Richard sounds fine with McCray if he has to start for the first time in his 45-game NFL career, based on what the defense’s leader saw last week at Baltimore in the 2½ quarters that McCray played in place of Chancellor.

“He did a really good job,” Richard said. “Aside from the fact that he maintained his role on special teams, and then came out and continued to stand up for us on defense. The guy is in great shape, and he knows what to do. He’s a true professional in regards to the fact that he’s always preparing himself to be ready to play.”

At least this week, McCray is going to have more than one series to prepare to replace Chancellor.

“Yeah, it’s great having a full week, so it’s not a surprise to me going into the game,” he McCray said. “I’ve definitely had all the looks, so that’s a big help.”


As usual on a Friday, Carroll was coy about who will be the lead rusher Sunday.

Bryce Brown was with the team in November and was inactive for two games before the Seahawks released him. They re-signed the 24-year old on Tuesday.

Christine Michael, the 2013 second-round draft choice who Seattle traded to Dallas in September and re-signed Wednesday, has by all accounts a new attitude. He seems to realize this might be his last chance in the league.

Derrick Coleman, usually the fullback, also has gotten practice time at tailback this week.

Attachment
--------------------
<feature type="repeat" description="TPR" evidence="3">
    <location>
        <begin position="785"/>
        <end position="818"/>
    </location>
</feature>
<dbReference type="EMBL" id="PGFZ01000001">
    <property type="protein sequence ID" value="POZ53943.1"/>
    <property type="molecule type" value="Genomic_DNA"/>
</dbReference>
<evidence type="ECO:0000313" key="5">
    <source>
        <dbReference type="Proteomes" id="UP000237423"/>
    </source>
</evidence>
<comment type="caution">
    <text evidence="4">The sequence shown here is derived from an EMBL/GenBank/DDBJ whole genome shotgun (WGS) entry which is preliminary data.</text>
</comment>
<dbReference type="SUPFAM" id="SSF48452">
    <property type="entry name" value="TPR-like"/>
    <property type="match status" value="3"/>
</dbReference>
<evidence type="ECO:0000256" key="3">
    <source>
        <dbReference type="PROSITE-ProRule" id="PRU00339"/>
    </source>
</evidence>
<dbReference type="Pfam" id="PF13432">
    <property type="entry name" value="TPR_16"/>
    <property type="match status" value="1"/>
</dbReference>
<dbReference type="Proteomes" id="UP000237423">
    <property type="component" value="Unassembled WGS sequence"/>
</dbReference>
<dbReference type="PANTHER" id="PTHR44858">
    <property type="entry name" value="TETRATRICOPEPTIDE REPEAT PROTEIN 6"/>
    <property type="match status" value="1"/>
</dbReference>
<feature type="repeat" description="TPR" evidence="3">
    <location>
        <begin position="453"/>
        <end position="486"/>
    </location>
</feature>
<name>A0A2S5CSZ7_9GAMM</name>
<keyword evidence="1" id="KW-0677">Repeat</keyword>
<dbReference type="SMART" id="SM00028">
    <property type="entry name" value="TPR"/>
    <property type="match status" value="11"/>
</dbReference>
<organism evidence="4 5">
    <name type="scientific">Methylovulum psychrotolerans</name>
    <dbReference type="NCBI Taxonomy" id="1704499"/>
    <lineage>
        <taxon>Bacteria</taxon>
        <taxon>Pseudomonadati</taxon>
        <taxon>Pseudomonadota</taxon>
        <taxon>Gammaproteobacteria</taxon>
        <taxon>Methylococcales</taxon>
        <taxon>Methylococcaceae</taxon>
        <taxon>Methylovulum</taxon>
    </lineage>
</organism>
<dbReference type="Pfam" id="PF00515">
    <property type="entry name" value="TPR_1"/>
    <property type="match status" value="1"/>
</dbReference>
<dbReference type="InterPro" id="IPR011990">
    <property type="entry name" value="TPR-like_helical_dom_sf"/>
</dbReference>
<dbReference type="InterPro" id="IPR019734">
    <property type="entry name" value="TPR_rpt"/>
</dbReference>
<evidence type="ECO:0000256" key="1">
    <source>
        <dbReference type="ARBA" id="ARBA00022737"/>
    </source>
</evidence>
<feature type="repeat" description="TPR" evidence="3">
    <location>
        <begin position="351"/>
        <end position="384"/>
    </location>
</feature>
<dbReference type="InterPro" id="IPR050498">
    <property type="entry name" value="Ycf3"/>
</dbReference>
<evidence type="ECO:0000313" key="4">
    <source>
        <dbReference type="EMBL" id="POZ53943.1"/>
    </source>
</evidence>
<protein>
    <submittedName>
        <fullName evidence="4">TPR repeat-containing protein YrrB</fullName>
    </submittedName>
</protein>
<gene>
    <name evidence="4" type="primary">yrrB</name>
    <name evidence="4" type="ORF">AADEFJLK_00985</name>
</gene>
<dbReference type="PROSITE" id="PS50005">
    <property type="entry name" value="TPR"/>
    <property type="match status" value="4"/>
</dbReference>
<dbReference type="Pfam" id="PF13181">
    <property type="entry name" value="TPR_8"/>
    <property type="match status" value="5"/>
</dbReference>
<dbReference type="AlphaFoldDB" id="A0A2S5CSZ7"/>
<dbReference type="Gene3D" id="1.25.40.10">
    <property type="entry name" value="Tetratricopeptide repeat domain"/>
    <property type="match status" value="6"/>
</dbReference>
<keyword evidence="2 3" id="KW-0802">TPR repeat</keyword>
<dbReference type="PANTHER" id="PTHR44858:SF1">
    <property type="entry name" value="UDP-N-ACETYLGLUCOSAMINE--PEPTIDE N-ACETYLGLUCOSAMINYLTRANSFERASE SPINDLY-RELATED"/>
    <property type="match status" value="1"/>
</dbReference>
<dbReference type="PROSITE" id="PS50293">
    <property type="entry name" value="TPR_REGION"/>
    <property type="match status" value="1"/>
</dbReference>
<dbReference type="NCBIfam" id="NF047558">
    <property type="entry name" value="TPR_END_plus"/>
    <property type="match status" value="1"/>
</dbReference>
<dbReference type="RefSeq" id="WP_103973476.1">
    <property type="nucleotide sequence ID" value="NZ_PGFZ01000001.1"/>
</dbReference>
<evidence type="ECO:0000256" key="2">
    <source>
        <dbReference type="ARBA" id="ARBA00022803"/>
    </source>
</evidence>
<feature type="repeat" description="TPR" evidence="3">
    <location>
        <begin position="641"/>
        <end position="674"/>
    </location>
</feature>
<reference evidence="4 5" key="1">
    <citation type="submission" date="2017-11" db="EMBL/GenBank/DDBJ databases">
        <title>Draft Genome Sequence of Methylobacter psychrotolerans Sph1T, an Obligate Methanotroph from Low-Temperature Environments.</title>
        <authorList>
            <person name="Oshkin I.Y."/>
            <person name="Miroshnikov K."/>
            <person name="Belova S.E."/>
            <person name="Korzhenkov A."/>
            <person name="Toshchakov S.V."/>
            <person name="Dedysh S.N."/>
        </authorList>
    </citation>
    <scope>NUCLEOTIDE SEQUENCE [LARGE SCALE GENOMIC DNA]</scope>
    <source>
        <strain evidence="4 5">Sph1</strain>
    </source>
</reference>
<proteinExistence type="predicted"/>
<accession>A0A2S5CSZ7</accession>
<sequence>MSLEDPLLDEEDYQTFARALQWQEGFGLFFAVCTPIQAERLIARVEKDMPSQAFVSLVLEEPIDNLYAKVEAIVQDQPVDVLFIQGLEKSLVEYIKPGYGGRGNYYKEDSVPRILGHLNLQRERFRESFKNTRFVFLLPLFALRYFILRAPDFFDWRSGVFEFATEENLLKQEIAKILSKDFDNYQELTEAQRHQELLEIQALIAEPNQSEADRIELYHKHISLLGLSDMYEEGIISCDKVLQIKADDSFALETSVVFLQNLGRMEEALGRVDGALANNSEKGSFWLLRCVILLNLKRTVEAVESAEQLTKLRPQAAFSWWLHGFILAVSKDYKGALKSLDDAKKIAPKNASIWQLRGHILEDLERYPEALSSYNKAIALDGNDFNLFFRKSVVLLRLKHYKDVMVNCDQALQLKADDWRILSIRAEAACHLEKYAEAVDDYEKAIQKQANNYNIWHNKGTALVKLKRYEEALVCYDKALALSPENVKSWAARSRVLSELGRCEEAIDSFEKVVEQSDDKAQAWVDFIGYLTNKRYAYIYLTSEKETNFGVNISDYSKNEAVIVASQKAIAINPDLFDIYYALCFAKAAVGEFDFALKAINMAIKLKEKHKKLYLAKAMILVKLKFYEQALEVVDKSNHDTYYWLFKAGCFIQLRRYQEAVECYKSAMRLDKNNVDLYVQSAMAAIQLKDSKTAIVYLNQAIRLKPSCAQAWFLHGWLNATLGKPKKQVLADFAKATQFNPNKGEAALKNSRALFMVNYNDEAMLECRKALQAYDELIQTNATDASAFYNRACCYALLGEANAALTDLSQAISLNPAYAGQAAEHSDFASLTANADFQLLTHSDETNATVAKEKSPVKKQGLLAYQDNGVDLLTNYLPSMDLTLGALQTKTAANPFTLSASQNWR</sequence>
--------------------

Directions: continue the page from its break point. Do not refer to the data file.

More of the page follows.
“This chance right now is something he’s really pumped about, too,” Carroll said of Coleman. “We’ll see how much he gets.”

The potpourri of backs is because Marshawn Lynch is “off site” — Carroll’s words — rehabilitating after Nov. 25 abdominal surgery.

And because rookie running back Thomas Rawls, who had gained 830 yards, went on injured reserve this week with a broken ankle and torn ligaments.

“You’ll find out at game time how we’re going to do it,” Carroll said. “Guys really, really practiced hard this week, and they know that they’re competing for their playing time. It’s going to be fun to see how they do. … We’ll show you what happens at game time.”

Coaches gave up on Michael — drafted to be Lynch’s eventual heir — after two frustrating seasons and this summer’s training camp. Dallas cut him this fall, then Washington signed him to its practice squad before releasing him this week.

“He’s very serious about the opportunity. Worked really hard, met extra to make sure he could catch up. He did pick everything back up very quickly,” Carroll said about Michael. “He’s very comfortable in the offense and all of that, so that’s really a good sign. Part of the reason for picking him up, we knew he could jump in like that. He had a very good week and looks very quick. He’s really hungry and ready to go.

“He hasn’t had really enough time; we’ve never really had enough chances to find out how he would do over the long haul. Maybe this is that opportunity for him.”


Though DeShawn Shead is listed as questionable, coach Pete Carroll said he will start at right cornerback against the Browns. Shead has made a speedy recovery from a sprained ankle he sustained during the win at Baltimore. … TE Luke Willson has wowed coaches with how quickly he got back from last weekend’s injury to his ribs, which Carroll described as more than a bruise. Willson is going to play, as well. “I don’t know how they got back so fast,” Carroll said of Shead and Willson. … DT Jordan Hill is out for the third consecutive game. The coach said Hill has a partial tear is his big toe. Carroll hopes to have him back next weekend against the Rams. … Backup TE Anthony McCoy is out for Sunday after sustaining a high-ankle sprain in his season debut last weekend.